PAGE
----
Supplementary Material for: Ragweed Pollen Allergy: Burden, Characteristics, and Management of an Imported Allergen Source in Europe
datasetposted on 22.05.2018 by Chen K.-W., Marusciac L., Tamas P.T., Valenta R., Panaitescu C.
Datasets usually provide raw data for analysis. This raw data often comes in spreadsheet form, but can be any collection of data, on which analysis can be performed.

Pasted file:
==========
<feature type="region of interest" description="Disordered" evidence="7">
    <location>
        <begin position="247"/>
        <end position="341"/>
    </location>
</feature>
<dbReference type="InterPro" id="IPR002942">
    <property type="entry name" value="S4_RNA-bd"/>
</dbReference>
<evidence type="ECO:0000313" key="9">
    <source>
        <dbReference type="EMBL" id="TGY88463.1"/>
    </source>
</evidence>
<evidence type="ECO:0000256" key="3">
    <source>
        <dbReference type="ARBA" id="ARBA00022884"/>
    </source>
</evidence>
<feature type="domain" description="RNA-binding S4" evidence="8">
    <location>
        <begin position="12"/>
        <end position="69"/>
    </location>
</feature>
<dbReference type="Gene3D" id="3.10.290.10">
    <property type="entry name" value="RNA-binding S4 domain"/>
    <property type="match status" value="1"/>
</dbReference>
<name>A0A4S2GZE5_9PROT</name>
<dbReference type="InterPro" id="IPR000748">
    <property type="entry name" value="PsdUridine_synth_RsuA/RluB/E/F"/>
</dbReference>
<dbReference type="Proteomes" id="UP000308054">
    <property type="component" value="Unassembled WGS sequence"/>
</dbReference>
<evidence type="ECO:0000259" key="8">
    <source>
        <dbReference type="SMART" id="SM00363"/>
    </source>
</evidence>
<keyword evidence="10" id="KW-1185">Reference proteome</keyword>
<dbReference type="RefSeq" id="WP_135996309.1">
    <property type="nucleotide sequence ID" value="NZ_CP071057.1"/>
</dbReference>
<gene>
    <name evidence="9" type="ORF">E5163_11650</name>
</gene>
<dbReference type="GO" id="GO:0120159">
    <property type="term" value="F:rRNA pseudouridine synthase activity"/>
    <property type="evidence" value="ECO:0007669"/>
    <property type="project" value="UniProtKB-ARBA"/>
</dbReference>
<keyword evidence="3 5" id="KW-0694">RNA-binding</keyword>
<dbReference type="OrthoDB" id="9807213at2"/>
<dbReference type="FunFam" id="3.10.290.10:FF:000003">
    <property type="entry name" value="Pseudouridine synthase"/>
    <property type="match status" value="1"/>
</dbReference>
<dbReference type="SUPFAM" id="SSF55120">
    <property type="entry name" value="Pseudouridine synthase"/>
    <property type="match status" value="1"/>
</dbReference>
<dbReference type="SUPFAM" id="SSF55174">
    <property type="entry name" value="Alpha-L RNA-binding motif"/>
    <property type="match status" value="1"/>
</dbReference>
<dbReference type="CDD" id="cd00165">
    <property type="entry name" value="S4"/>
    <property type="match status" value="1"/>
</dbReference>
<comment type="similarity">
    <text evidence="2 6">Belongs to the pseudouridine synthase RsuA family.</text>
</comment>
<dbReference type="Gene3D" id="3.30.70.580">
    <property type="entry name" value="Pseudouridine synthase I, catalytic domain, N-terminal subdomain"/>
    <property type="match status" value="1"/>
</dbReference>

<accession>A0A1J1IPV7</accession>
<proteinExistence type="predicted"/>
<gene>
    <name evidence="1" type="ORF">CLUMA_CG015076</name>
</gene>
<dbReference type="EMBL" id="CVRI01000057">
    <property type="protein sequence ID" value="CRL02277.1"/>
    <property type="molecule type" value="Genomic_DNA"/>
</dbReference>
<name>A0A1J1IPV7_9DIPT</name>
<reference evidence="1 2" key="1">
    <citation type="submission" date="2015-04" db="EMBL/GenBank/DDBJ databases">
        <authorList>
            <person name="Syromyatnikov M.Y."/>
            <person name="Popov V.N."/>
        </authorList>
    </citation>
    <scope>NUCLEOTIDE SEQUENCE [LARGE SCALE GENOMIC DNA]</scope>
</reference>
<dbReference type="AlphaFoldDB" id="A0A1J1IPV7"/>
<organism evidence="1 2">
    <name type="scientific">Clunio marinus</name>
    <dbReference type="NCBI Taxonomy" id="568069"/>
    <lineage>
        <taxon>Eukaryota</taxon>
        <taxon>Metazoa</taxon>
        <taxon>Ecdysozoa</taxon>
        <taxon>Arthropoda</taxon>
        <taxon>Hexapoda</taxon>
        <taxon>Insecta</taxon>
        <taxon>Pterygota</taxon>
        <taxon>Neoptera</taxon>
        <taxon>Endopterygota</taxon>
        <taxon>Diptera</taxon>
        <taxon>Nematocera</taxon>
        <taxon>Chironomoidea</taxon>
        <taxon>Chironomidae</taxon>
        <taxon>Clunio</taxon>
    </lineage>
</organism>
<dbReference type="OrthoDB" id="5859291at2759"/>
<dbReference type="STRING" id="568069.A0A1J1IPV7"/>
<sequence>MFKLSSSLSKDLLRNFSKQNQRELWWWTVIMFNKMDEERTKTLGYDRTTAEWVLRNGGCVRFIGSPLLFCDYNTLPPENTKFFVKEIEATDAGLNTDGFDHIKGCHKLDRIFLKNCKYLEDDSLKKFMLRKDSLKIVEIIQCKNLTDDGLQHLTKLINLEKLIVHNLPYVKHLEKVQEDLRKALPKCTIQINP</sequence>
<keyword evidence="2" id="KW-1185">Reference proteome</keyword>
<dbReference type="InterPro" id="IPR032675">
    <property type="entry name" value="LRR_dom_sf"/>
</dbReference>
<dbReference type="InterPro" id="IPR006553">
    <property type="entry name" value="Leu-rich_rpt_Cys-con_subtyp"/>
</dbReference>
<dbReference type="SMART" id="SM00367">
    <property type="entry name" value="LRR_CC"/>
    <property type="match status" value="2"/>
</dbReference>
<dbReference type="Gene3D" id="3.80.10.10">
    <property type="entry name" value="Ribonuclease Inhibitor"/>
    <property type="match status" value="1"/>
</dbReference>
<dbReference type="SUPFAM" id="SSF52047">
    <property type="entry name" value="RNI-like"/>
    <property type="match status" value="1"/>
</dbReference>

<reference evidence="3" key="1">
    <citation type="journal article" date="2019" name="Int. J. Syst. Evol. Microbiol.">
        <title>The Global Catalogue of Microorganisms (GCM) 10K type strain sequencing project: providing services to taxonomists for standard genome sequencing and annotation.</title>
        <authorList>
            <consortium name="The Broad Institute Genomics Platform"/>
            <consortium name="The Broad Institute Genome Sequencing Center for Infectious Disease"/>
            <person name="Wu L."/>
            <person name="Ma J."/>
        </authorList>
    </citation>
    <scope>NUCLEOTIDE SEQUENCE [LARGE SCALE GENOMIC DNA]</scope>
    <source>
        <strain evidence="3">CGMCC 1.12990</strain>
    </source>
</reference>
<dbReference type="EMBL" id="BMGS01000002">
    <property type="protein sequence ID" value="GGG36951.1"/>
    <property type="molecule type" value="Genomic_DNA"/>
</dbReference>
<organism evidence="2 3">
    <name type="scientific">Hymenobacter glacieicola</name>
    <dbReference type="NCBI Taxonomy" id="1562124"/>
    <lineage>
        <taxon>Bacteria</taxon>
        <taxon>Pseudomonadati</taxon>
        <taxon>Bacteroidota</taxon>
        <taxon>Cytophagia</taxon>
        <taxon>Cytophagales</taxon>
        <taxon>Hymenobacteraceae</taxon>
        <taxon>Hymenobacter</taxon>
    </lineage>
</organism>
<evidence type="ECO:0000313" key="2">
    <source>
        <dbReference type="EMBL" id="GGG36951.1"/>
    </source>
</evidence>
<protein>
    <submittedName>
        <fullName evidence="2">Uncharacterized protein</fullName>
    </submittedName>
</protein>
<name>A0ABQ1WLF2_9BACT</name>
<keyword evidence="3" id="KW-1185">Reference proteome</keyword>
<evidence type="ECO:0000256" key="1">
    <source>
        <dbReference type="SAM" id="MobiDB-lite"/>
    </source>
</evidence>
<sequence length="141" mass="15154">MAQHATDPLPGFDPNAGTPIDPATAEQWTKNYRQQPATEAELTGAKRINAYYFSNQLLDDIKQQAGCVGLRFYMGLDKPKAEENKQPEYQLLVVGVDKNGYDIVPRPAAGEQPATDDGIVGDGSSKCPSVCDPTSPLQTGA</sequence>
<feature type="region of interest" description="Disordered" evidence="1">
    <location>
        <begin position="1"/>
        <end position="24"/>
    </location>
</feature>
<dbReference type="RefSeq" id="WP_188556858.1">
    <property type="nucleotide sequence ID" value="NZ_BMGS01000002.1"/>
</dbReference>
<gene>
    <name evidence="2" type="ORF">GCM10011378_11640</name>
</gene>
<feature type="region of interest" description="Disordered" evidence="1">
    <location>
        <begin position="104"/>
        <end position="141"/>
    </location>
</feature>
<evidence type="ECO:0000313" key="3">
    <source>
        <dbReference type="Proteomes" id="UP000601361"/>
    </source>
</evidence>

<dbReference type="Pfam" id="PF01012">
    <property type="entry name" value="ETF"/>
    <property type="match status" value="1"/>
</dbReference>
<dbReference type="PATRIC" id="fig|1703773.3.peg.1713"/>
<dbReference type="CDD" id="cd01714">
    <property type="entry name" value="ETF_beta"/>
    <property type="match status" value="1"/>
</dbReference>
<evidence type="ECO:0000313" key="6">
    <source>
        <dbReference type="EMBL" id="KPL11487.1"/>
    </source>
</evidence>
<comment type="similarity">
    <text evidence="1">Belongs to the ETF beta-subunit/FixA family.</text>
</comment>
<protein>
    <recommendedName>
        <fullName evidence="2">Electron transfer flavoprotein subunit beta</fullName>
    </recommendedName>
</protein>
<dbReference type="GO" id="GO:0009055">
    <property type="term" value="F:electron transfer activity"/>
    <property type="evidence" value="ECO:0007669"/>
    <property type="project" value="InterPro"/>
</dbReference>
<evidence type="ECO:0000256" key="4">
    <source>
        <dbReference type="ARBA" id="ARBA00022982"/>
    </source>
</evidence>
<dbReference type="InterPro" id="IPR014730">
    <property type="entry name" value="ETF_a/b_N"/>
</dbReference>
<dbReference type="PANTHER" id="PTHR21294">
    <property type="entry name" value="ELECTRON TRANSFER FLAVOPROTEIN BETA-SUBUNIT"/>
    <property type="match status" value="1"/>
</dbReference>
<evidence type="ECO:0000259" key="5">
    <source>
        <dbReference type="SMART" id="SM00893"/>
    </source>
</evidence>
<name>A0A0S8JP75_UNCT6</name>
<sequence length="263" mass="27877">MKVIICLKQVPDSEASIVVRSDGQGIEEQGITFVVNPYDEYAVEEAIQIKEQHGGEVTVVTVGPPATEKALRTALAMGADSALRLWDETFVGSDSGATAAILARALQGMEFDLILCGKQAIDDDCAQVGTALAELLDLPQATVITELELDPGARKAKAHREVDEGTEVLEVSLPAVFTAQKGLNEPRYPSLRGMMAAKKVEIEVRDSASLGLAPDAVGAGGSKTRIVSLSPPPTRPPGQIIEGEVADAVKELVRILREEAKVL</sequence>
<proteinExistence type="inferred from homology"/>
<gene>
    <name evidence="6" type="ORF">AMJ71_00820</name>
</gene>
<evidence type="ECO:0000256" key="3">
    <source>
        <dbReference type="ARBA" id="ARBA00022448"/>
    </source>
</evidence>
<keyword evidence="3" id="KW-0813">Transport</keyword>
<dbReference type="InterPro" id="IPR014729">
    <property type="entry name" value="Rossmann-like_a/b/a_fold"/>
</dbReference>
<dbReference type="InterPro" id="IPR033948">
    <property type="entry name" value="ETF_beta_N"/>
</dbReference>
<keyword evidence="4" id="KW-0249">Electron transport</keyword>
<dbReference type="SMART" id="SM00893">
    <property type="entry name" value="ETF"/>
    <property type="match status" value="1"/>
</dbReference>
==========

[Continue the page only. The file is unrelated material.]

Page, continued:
Ambrosia artemisiifolia, also known as common or short ragweed, is an invasive annual flowering herbaceous plant that has its origin in North America. Nowadays, ragweed can be found in many areas worldwide. Ragweed pollen is known for its high potential to cause type I allergic reactions in late summer and autumn and represents a major health problem in America and several countries in Europe. Climate change and urbanization, as well as long distance transport capacity, enhance the spread of ragweed pollen. Therefore ragweed is becoming domestic in non-invaded areas which in turn will increase the sensitization rate. So far 11 ragweed allergens have been described and, according to IgE reactivity, Amb a 1 and Amb a 11 seem to be major allergens. Sensitization rates of the other allergens vary between 10 and 50%. Most of the allergens have already been recombinantly produced, but most of them have not been characterized regarding their allergenic activity, therefore no conclusion on the clinical relevance of all the allergens can be made, which is important and necessary for an accurate diagnosis. Pharmacotherapy is the most common treatment for ragweed pollen allergy but fails to impact on the course of allergy. Allergen-specific immunotherapy (AIT) is the only causative and disease-modifying treatment of allergy with long-lasting effects, but currently it is based on the administration of ragweed pollen extract or Amb a 1 only. In order to improve ragweed pollen AIT, new strategies are required with higher efficacy and safety.